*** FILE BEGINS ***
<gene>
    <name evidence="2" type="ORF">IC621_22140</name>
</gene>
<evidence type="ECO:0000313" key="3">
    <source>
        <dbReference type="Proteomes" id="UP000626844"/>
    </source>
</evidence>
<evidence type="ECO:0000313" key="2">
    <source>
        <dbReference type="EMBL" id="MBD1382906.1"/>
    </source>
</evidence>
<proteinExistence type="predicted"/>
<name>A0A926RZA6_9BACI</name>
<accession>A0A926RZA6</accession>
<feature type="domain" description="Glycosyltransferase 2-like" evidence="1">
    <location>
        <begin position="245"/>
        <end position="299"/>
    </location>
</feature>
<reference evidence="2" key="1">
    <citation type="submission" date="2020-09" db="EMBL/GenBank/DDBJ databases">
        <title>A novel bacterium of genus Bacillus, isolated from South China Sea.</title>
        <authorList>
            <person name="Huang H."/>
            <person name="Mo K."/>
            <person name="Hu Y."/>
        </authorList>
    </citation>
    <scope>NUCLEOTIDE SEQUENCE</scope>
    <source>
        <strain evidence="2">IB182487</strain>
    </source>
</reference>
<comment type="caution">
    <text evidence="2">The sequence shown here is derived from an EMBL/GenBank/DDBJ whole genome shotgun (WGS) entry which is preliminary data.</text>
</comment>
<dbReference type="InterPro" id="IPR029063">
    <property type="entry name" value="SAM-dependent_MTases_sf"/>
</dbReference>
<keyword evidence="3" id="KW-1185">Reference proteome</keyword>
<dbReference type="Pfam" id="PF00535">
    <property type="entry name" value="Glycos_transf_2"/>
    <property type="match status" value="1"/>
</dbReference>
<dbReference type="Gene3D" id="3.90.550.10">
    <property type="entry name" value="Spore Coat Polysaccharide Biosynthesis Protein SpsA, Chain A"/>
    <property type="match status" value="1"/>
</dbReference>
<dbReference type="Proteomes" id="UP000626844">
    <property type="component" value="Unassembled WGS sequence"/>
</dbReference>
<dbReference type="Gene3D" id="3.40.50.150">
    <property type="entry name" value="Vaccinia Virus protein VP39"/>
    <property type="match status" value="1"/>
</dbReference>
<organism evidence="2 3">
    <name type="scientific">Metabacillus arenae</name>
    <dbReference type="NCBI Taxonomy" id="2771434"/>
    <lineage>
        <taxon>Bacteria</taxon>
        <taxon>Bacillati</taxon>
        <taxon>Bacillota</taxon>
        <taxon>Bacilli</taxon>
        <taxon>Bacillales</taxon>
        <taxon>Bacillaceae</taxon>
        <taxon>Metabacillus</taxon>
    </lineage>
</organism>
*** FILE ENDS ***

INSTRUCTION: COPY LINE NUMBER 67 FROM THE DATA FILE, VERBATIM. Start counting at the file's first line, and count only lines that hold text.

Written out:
        <taxon>Bacillales</taxon>